Playing around with capoeira

For those of you who have known me since high school, you might recall that I developed a massive obsession with Lateef Crowder. My best friend had just started learning capoeira and he was teaching me little bits and pieces without actually giving me lessons. I was a passionate but hopelessly un-technical amateur.

Tonight I went for my first ever class of capoeira. It was even more amazing than I hoped it would be. Monitor’s Lobo and Quebra took the class. Monitor is an equivalent of a low level black belt, and the rankings go all the way up to mestre. I’m finding it a little hard to wrap my tongue around the Portuguese, but I love the language. We went through some of the fundamental basics, and I really enjoyed learning the ginga, crescent and spinning reverse crescent kick, and the evasions (crouch, sweeping-step and cartwheel). I’m afraid the Portuguese names for the techniques are beyond me at the moment, but I’m excited to learn them some day. By the end of it, I was kind of getting into a rhythm which I was really pleased with, though I’m still a bit awkward and stilted at times. My one-handed cartwheels need a bit more work, and I can already feel soreness from the conditioning exercises we did. I’m quite fit in general, but capoeira requires a different kind of fitness, a kind of core strength and exuberance of energy to keep on moving when you might otherwise be tempted to slow down.

In the end though, the techniques and conditioning weren’t actually capoeira: they were just training for capoeira. The final part of the lesson had us all standing in the roda (circle) with the monitor playing a berimbau (a stringed bow instrument that you play by tapping it with a stick). We learned the words of a simple capoeira song, and then with some difficulty coordinating my claps in time with the music, we began the call and answer. I fear I blundered the lyrics horribly, but I gave it a decent shot. I’m not always a confident singer and I felt a little out of place at first – I was much more comfortable doing the kicks! – but by the end I was having so much fun I didn’t care.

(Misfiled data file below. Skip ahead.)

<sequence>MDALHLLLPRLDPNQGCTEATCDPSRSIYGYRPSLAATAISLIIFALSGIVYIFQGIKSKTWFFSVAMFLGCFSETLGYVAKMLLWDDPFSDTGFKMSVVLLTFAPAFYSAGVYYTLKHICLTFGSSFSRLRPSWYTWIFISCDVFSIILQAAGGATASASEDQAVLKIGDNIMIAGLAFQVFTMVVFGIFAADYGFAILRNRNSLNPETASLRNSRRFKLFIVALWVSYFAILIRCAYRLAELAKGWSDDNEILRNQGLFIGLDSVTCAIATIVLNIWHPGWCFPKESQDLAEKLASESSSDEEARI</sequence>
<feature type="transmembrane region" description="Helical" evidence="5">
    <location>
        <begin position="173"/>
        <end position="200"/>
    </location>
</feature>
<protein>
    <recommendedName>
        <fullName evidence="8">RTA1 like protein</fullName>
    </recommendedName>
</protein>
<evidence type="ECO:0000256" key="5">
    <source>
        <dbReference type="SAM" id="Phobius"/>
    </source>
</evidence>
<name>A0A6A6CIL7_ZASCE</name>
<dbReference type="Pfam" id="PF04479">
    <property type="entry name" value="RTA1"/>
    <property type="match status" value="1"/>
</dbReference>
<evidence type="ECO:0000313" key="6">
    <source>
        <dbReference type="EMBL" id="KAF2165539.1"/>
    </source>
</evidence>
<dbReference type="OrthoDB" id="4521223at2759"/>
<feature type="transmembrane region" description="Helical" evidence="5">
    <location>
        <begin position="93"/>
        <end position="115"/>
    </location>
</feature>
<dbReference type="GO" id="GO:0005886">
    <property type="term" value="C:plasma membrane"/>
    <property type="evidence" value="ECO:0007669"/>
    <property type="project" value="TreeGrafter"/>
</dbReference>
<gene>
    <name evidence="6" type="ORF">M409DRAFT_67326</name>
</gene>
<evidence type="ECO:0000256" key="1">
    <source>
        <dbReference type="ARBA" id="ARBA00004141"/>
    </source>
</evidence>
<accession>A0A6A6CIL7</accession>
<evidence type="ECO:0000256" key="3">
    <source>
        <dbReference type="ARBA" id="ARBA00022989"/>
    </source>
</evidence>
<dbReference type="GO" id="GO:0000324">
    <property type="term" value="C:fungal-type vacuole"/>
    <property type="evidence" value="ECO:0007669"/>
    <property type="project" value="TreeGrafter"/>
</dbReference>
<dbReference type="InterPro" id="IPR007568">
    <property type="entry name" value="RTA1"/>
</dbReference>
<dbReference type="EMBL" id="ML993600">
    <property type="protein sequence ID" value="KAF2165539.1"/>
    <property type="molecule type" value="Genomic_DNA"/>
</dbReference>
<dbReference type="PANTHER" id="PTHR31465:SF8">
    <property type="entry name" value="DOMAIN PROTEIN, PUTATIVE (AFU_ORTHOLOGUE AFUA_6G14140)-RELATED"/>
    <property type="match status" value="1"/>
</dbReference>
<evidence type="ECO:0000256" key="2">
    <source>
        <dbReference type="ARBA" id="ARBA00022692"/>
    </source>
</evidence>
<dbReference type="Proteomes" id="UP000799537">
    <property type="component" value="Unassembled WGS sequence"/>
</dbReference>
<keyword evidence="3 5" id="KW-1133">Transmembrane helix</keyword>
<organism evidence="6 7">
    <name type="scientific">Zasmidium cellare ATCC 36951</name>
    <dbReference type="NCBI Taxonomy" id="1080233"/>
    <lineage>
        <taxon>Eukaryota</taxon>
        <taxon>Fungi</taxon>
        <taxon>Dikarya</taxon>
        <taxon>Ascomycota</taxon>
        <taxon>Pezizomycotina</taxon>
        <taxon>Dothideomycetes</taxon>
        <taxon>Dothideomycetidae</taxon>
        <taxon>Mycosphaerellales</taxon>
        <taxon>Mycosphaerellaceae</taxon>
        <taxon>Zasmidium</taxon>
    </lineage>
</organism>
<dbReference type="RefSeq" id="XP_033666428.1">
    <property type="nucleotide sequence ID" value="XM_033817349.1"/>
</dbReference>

The playing (for capoeiristas do not spar) itself was really great. I was a bit worried that I would lack fluidity, creativity and the instinctive knowledge of how to transition from one technique or evasion to the next. But for a beginner, I did pretty all right (I hope!). I definitely wasn’t in time to the music, but I had so much fun cartwheeling and spinning and kicking and moving that I was tremendously disappointed when it was time to stop. Previously I’ve questioned whether capoeira is a practical art for combat, but the Brazilians chose to use it to free themselves from the oppression of the Portuguese because they believed in its potency. Whether or not capoeira can be used for self-defence (or war, for that matter) is a discussion I am not yet qualified to have. But none of that is really important: at its simplest level, capoeira is really, really fun. I had a hell of a time, and I’m really looking forward to getting my body moving and my heart dancing again in the near future.

I think I’ll probably need to take a little more time off to rest my knee more thoroughly (it crunched a few times during class after injuring it on gashuku), but I’m stoked to go back again soon. If you’re free next Tuesnight, I strongly suggest you give it a try. I’m sure you won’t regret it.